Deck Danger Number Four: Age/Lack of Maintenance

Just like every other feature of a house, a deck ages over time and eventually needs to be replaced. A deck’s lifespan can be increased dramatically through proper maintenance.

 

Your deck spends its whole life outside. It must withstand sizzling heat waves, frozen winters, thunder storms, ocean air, termites, fungus, heavy winds, even perhaps earthquakes and tornados depending on where you live.

 

Over time, a deck can gradually lose its structural integrity. The wood can weaken or begin to rot, nails can come loose, cracks freeze and swell in the winter, metal components can rust or corrode, and even concrete anchors can crack or lose strength.

 

The best way to maintain a deck is to keep the wood as dry as possible, shovel off snow in the winter and reseal the wood each year. Be sure to give your deck a visual assessment each spring. Look closely at every bracket, test the stairs and handrails and look for any termite or wood rot damage.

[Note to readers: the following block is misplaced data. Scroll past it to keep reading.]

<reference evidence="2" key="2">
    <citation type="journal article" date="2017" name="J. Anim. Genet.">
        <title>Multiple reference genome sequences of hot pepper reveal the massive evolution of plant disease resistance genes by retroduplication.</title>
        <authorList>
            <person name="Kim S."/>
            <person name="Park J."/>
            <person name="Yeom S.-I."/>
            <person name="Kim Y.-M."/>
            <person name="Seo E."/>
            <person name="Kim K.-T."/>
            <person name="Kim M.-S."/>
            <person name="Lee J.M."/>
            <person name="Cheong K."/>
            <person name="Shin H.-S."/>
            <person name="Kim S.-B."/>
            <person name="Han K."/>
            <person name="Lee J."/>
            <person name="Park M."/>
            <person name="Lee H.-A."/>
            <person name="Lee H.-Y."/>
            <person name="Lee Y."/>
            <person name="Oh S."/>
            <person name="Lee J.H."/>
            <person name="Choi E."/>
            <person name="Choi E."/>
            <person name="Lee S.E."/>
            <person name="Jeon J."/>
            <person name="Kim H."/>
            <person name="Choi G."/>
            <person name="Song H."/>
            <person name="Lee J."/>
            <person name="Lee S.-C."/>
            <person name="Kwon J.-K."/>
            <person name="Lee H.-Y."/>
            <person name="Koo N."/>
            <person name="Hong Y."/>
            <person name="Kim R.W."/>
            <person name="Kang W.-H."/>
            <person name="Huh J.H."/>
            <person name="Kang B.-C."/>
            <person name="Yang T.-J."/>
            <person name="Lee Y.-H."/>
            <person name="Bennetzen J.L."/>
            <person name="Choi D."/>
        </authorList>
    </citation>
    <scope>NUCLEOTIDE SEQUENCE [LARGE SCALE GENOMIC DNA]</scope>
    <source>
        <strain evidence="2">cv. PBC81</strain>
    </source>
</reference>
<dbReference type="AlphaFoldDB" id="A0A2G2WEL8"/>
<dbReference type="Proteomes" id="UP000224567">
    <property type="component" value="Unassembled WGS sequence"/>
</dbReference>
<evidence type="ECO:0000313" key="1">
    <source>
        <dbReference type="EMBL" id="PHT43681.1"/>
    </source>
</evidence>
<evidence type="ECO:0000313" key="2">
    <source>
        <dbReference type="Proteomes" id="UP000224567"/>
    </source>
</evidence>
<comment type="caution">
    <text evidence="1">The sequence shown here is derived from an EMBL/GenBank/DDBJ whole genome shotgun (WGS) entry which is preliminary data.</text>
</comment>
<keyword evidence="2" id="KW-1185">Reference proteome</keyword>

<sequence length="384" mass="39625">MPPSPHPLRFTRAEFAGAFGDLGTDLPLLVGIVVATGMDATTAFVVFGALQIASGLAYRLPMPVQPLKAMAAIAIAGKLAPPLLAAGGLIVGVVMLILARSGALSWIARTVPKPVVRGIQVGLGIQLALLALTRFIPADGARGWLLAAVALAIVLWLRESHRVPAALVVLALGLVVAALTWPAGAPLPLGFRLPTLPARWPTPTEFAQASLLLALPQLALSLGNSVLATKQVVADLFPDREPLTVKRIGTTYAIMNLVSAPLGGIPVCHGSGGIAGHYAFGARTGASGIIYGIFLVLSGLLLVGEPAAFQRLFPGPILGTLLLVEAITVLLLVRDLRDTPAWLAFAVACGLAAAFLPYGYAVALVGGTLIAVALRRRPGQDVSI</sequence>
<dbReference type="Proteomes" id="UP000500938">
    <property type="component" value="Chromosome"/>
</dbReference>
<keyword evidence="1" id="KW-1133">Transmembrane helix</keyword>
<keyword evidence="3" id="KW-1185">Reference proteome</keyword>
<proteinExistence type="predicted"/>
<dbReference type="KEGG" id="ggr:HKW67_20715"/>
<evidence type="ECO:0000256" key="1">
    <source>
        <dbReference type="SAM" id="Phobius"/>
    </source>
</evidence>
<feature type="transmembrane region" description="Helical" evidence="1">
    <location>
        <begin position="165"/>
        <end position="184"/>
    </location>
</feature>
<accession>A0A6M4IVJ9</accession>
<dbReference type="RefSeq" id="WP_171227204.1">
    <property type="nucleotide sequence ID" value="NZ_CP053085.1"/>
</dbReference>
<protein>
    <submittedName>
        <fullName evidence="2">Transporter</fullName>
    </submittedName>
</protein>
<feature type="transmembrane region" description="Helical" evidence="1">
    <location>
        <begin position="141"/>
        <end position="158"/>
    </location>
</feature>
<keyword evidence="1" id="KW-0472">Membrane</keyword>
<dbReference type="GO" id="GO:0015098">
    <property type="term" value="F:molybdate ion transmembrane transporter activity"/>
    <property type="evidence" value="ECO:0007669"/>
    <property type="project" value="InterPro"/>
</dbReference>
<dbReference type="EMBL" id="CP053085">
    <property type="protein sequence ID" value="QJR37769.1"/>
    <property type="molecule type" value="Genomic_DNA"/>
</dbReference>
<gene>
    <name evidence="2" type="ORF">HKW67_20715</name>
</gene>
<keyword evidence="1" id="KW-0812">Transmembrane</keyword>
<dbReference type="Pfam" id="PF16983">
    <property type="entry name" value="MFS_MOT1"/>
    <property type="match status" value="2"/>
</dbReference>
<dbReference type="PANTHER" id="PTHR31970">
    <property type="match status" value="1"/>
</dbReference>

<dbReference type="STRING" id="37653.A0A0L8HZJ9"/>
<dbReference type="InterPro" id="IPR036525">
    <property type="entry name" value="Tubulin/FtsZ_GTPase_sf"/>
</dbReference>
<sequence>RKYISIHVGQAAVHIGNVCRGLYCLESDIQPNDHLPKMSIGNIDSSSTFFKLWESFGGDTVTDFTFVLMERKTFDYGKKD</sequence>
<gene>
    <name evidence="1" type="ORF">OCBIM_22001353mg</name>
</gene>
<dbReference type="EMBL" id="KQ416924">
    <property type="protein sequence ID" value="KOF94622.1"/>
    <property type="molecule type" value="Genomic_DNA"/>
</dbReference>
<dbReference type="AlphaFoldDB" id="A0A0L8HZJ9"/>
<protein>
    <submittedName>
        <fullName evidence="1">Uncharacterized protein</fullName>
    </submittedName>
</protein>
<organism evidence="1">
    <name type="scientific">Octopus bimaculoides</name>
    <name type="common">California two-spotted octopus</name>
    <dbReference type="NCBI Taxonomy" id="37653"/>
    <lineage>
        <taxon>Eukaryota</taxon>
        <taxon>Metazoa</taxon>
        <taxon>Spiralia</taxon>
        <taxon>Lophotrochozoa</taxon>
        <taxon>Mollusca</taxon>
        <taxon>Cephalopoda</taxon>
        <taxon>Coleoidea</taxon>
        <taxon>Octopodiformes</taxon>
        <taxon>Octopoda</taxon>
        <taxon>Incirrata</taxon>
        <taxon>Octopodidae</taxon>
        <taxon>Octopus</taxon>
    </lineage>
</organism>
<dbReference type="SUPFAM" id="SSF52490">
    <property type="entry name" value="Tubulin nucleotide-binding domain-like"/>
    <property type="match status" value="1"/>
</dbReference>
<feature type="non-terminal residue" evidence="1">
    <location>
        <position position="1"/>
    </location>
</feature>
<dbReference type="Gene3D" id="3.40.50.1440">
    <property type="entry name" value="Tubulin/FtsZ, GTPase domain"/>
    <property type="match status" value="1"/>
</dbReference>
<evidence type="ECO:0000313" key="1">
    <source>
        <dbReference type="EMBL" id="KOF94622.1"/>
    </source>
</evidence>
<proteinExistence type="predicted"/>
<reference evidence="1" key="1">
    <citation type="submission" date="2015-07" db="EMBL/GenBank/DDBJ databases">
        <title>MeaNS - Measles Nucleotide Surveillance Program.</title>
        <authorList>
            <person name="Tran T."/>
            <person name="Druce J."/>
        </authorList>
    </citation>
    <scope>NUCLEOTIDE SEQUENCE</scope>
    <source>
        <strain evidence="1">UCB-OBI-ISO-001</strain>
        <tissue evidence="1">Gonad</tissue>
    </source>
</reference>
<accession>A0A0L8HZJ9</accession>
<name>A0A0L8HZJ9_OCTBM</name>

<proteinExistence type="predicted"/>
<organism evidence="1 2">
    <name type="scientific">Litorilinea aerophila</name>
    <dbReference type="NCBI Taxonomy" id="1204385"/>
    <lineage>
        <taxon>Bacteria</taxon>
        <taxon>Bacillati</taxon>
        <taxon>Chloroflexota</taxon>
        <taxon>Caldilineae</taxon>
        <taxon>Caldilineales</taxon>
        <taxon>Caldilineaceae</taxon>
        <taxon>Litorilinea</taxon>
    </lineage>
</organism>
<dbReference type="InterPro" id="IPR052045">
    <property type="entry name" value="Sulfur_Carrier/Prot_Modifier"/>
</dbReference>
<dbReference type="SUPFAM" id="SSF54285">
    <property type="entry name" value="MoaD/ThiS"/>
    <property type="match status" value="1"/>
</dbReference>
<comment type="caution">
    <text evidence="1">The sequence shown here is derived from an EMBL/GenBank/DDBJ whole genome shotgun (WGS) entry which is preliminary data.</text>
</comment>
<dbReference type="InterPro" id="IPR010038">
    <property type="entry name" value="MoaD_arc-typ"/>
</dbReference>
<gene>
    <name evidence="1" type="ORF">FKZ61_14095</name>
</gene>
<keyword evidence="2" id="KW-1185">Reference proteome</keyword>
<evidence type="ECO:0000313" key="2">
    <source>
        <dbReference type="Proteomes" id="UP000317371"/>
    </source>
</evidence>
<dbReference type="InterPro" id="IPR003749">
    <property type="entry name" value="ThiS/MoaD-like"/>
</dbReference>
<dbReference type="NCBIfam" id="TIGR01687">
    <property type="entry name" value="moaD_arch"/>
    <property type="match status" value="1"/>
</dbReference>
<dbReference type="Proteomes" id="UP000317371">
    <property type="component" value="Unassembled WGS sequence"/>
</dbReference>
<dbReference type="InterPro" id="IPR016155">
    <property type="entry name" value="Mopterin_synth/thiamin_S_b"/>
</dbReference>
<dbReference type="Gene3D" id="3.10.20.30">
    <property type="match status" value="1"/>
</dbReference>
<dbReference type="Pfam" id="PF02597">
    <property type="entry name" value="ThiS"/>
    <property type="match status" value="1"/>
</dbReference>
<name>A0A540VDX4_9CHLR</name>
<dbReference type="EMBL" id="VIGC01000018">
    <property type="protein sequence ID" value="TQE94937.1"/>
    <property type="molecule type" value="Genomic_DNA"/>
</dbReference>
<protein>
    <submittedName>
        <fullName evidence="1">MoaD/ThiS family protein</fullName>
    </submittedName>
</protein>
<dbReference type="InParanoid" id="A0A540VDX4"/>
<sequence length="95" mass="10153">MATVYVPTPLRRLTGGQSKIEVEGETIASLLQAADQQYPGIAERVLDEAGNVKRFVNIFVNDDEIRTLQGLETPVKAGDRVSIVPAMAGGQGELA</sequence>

If you catch a problem early, a deck expert can come out and make a quick repair. If the substructure of the deck is failing, a full replacement is probably in order.

 

The full lifespan of a deck depends on its material (metal lasts much longer than wood), the environment (extreme cold and heat wear down a deck), the original workmanship and the deck’s maintenance.

 

If you have an old deck and want to make sure it is safe before barbeque season begins, give us a call at 619.229.0116. We would be happy to send out an expert to check the safety of your deck and to suggest any repairs that may be necessary.

 

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